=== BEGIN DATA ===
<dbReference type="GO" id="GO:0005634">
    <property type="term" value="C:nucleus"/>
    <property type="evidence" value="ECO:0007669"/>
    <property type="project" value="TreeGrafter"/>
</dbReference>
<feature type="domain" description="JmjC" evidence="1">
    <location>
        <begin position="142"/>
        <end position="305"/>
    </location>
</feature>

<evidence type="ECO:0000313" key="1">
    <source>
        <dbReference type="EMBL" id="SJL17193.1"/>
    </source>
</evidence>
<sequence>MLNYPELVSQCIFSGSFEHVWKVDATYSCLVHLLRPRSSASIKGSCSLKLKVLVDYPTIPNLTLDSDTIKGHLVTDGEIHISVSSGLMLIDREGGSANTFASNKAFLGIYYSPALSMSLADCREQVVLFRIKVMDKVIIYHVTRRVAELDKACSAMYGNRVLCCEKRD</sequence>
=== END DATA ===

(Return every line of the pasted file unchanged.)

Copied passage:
<dbReference type="GO" id="GO:0005634">
    <property type="term" value="C:nucleus"/>
    <property type="evidence" value="ECO:0007669"/>
    <property type="project" value="TreeGrafter"/>
</dbReference>
<feature type="domain" description="JmjC" evidence="1">
    <location>
        <begin position="142"/>
        <end position="305"/>
    </location>
</feature>

<evidence type="ECO:0000313" key="1">
    <source>
        <dbReference type="EMBL" id="SJL17193.1"/>
    </source>
</evidence>
<sequence>MLNYPELVSQCIFSGSFEHVWKVDATYSCLVHLLRPRSSASIKGSCSLKLKVLVDYPTIPNLTLDSDTIKGHLVTDGEIHISVSSGLMLIDREGGSANTFASNKAFLGIYYSPALSMSLADCREQVVLFRIKVMDKVIIYHVTRRVAELDKACSAMYGNRVLCCEKRD</sequence>